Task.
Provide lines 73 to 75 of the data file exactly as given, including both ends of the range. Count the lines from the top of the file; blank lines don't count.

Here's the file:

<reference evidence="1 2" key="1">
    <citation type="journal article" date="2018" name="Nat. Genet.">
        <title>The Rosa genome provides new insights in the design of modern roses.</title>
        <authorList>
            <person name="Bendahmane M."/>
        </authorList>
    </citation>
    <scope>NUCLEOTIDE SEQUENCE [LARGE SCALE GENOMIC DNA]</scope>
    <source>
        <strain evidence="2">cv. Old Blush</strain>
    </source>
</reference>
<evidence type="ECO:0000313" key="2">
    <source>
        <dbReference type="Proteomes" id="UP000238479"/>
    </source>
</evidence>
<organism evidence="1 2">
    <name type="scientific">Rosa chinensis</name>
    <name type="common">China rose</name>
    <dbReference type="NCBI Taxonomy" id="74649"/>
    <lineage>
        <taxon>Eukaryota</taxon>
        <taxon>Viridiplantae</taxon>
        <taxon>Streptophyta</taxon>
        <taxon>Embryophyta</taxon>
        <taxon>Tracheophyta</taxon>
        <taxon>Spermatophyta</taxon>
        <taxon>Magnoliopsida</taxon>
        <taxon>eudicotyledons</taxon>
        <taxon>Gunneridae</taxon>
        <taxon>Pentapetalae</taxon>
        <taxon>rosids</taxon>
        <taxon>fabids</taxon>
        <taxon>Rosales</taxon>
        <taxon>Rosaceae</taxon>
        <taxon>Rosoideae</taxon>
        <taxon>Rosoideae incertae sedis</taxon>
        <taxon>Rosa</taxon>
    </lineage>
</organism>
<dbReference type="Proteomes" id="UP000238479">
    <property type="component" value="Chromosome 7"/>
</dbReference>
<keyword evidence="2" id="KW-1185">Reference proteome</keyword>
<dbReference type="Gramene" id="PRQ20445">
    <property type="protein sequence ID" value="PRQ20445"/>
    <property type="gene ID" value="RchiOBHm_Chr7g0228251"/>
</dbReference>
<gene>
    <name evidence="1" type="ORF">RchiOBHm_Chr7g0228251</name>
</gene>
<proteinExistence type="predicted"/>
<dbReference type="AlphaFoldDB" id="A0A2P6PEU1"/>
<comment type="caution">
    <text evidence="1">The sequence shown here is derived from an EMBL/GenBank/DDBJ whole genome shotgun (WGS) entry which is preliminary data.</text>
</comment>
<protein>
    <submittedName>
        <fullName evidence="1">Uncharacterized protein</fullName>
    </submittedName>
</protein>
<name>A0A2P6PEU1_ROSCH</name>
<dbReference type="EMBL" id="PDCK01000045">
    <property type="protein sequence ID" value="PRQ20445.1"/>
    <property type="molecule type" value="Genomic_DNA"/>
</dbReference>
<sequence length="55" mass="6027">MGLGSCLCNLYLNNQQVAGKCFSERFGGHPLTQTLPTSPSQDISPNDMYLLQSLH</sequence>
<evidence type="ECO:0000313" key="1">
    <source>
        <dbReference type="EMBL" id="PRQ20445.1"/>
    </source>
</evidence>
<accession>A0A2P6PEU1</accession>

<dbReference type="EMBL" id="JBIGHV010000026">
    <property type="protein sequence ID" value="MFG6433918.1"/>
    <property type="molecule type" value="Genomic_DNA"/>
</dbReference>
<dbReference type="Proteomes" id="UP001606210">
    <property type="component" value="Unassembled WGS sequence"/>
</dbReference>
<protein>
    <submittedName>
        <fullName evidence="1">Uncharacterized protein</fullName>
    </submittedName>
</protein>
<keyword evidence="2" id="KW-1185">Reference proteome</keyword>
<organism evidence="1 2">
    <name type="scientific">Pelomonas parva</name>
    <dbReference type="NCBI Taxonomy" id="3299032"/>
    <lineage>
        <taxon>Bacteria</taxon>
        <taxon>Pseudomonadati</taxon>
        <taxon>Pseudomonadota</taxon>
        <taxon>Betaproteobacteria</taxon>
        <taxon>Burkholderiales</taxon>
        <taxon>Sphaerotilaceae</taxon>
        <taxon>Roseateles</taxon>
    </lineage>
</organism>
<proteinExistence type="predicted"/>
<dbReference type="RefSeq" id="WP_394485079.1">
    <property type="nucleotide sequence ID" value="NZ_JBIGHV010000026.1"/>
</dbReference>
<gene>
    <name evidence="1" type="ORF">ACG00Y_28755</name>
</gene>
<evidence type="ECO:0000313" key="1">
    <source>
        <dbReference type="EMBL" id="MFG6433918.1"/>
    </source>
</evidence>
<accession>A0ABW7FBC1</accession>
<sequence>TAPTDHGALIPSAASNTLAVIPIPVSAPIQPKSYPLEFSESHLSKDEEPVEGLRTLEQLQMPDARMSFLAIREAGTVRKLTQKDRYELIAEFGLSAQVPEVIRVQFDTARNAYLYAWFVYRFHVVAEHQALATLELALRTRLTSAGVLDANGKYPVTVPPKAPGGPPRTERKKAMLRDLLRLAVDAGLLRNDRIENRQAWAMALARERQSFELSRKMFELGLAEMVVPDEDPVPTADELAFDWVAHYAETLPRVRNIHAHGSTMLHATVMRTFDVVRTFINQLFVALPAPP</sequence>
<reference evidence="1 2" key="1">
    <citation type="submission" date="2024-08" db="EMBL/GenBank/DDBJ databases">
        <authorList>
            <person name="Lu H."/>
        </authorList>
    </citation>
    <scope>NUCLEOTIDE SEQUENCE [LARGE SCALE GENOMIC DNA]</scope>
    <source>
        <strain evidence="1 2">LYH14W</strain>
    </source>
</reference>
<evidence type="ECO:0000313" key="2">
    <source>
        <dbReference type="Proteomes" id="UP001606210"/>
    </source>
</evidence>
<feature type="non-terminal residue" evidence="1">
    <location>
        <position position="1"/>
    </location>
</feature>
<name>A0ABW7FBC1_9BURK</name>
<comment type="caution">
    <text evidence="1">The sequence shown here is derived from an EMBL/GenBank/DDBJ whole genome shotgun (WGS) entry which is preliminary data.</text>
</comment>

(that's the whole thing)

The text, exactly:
</evidence>
<accession>A0A2P6PEU1</accession>

<dbReference type="EMBL" id="JBIGHV010000026">